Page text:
Newswise — By using ultrafast laser pulses to slice off pieces of chromosomes and observe how the chromosomes behave, biomedical engineers at the University of Michigan have gained pivotal insights into mitosis, the process of cell division.
Their findings could help scientists better understand genetic diseases, aging and cancer.
Cells in plants, fungi, and animals—including those in the human body—divide through mitosis, during which the DNA-containing chromosomes separate between the resulting daughter cells. Forces in a structure called the mitotic spindle guide the replicated chromosomes to opposing sides as one cell eventually becomes two.
"Each cell needs the right number of chromosomes. It's central to life in general and very important in terms of disease," said Alan Hunt, an associate professor in the Department of Biomedical Engineering and an author of a paper describing these findings published in Current Biology.
"One of the really important fundamental questions in biology is how do chromosomes get properly segregated when cells divide. What are the forces that move chromosomes around during this process? Where do they come from and what guides the movements?"
Hunt's results validate the theory that "polar ejection forces" are at play. Scientists had hypothesized that the direction and magnitude of these forces might provide physical cues guiding chromosome movements. In this capacity, polar ejection forces would play a central role separating chromosomes in dividing cells, but no one had established a direct link until now.
Polar ejection forces are thought to arise out of the interaction between protein motors on the arms of chromosomes that push against cells' microtubules. Microtubules are long, thin tubes that form a central component of the cytoskeleton and the mitotic spindle. They serve as intracellular structural supports and as railways along which molecular motors move cargoes such as chromosomes.
Hunt's group hypothesized that polar ejection forces should be proportional to the chromosome's size, and therefore could be predictably changed by altering the size of the chromosomes. Using newts as a model organism, they cut off pieces of the chromosomes' arms.
"We asked what the relationship is between the size of the fragment we removed and the direction the chromosome moved," Hunt said. "Not only did we observe a relationship, we established that polar ejection forces were in fact a direct cue that guided chromosomal movements in mitosis."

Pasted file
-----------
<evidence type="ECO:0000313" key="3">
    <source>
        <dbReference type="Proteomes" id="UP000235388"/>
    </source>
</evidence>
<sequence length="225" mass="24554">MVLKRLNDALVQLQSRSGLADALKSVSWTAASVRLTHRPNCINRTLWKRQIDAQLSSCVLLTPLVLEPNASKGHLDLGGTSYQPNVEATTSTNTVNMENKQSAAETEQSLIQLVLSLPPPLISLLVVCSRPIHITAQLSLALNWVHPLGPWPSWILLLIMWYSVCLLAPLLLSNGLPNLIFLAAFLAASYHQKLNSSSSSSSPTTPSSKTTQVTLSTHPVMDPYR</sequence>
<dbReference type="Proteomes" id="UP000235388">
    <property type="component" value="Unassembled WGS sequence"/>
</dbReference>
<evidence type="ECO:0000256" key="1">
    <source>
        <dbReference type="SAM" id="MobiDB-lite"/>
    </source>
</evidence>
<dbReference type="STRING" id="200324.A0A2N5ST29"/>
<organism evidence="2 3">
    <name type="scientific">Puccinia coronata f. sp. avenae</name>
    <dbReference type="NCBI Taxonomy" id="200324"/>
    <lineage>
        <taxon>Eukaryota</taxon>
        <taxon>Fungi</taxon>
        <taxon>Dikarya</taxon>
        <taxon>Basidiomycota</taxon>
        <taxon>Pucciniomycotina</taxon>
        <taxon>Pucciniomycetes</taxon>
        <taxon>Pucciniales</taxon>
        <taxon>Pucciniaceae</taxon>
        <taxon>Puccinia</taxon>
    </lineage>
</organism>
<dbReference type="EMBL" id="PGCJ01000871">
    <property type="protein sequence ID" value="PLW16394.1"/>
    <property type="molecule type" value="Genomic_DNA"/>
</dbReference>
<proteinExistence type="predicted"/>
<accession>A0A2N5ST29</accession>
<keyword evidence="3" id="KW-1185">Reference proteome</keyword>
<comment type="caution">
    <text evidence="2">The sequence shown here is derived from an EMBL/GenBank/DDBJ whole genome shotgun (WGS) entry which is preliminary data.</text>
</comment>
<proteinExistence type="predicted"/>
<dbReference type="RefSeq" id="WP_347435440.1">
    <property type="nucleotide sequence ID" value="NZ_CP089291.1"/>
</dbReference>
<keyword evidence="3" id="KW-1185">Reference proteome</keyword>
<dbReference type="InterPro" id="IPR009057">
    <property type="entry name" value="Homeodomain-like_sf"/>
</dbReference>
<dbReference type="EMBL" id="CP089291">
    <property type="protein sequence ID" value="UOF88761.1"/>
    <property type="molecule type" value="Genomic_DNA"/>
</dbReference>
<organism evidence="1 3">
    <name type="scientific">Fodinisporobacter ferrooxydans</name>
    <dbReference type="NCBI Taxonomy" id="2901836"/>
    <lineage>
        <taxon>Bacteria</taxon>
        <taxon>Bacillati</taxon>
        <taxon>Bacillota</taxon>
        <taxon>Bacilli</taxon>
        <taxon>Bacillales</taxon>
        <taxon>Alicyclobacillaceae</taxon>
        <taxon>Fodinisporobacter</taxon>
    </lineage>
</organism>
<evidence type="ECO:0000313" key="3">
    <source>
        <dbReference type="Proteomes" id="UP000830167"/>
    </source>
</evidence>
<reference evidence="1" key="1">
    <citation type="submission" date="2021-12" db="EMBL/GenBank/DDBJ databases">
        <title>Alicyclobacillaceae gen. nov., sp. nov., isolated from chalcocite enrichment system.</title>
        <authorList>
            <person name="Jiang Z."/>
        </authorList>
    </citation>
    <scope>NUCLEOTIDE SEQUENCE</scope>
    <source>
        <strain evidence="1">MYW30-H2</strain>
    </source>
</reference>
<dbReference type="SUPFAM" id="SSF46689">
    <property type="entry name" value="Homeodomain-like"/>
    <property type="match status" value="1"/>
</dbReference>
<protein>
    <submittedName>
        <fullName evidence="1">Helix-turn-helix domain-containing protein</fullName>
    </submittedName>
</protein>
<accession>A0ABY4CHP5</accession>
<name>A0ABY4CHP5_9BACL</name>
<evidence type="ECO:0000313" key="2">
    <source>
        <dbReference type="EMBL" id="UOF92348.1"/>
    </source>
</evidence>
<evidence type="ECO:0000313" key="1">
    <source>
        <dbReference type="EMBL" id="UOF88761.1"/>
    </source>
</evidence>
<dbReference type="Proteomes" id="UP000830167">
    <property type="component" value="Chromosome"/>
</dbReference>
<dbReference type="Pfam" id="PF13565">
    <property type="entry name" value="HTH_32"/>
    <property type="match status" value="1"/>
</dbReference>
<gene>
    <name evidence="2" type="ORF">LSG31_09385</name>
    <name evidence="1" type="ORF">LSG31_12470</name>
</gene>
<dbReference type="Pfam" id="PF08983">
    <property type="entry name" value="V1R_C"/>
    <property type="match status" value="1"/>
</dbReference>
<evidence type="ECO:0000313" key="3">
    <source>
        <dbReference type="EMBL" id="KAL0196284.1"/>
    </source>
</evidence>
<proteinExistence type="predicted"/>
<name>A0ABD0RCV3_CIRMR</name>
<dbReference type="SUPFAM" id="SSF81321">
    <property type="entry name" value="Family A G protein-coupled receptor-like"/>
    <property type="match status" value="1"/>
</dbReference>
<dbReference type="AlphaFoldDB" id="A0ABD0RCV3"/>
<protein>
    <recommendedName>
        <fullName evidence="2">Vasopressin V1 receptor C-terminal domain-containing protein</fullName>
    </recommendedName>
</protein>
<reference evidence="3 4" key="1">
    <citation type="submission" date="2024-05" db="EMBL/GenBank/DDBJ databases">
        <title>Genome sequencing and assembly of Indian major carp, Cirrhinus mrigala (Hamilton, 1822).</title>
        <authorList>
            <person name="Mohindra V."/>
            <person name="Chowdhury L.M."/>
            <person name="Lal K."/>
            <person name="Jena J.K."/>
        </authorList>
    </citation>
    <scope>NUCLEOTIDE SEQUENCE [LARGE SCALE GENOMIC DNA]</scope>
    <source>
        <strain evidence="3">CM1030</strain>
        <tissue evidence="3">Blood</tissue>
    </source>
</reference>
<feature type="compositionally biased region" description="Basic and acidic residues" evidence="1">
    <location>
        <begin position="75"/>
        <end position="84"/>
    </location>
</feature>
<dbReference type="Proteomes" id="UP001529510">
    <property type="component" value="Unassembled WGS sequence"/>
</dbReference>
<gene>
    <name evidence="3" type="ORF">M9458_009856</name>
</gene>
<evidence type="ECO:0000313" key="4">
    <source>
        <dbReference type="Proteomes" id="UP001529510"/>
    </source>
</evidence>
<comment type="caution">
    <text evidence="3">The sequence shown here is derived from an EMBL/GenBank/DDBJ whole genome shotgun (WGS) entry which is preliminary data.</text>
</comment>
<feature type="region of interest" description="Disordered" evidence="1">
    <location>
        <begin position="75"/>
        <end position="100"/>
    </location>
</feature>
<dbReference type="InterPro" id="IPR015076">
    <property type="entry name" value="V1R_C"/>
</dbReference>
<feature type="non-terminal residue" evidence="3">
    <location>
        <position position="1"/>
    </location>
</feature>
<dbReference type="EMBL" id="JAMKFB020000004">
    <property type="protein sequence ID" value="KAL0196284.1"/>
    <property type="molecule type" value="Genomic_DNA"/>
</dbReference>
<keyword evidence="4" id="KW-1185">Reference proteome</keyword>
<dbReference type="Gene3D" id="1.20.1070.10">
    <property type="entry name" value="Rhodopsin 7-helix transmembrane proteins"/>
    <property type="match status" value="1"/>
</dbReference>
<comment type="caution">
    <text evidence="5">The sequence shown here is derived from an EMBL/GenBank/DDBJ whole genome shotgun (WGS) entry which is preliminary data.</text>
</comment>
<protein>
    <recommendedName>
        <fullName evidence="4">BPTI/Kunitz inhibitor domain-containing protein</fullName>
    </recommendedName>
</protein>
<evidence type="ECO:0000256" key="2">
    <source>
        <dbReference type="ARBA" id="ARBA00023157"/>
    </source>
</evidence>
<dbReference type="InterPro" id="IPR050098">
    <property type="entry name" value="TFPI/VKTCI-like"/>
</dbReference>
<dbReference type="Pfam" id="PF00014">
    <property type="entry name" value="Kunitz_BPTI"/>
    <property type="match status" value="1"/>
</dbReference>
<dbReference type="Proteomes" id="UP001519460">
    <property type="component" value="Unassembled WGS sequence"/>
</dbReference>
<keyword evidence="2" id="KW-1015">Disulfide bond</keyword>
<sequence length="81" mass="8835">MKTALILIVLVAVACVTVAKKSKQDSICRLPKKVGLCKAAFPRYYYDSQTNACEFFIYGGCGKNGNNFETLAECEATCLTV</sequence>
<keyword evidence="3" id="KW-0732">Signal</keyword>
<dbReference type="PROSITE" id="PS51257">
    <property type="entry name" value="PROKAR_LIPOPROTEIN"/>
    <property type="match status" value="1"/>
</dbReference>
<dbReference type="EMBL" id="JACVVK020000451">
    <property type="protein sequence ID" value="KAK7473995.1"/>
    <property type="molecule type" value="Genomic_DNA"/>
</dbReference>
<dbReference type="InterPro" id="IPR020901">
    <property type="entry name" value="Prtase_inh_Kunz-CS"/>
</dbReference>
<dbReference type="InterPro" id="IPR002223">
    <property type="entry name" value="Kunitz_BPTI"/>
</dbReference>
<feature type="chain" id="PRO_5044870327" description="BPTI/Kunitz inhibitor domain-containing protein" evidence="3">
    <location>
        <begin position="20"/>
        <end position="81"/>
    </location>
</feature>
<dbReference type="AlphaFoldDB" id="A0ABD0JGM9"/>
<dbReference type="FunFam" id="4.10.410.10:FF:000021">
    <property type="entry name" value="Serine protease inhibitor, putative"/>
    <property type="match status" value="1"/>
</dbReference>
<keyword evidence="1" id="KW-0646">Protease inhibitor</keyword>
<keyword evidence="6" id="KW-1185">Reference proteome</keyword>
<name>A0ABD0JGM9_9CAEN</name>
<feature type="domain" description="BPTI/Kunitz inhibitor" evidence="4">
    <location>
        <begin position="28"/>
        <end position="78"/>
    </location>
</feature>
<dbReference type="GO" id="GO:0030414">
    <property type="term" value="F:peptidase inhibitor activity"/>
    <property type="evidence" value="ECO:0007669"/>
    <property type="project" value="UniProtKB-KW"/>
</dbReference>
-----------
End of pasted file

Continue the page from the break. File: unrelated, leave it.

To achieve this, Hunt performed "nanoscale surgery," as he calls it, taking advantage of the unprecedented precision of femtosecond pulses of laser light. A femtosecond is one billionth of one millionth of a second. The chromosomes he altered were only micrometers long, and the slices across the chromosomes were only nanometers thick. A nanometer is one-billionth of a meter, about a million times thinner than a human hair.
Understanding how chromosome guidance occurs allows scientists to determine how failures lead to genetic diseases, aging and cancer. When cells don't properly divide, they usually die. But survival can cause cancer or aging-related disorders. Likewise, genetic diseases such as Down's syndrome result from improper chromosome segregation.
Mitosis, Hunt says, is one of the most important targets of chemotherapy.
"By knowing how chromosomes move, we can better understand how these drugs interfere with those movements and we can design experiments to screen for new drugs," Hunt said. "It will also allow us to have a better handle on what makes these drugs work. There are a lot of drugs that interfere with mitosis, but only a few are good for cancer therapy."
The paper is called, "The Distribution of Polar Ejection Forces Determines the Amplitude of Chromosome Directional Instability." It is published in the May 26 print edition of Current Biology. This research is funded by the National Science Foundation, the National Institutes of Health and the Cellular Biotechnology Training Grant at the University of Michigan. Hunt is also an assistant research scientist in the U-M Institute of Gerontology, and director of the Biomedical Lab at the Center for Ultrafast Optical Sciences.
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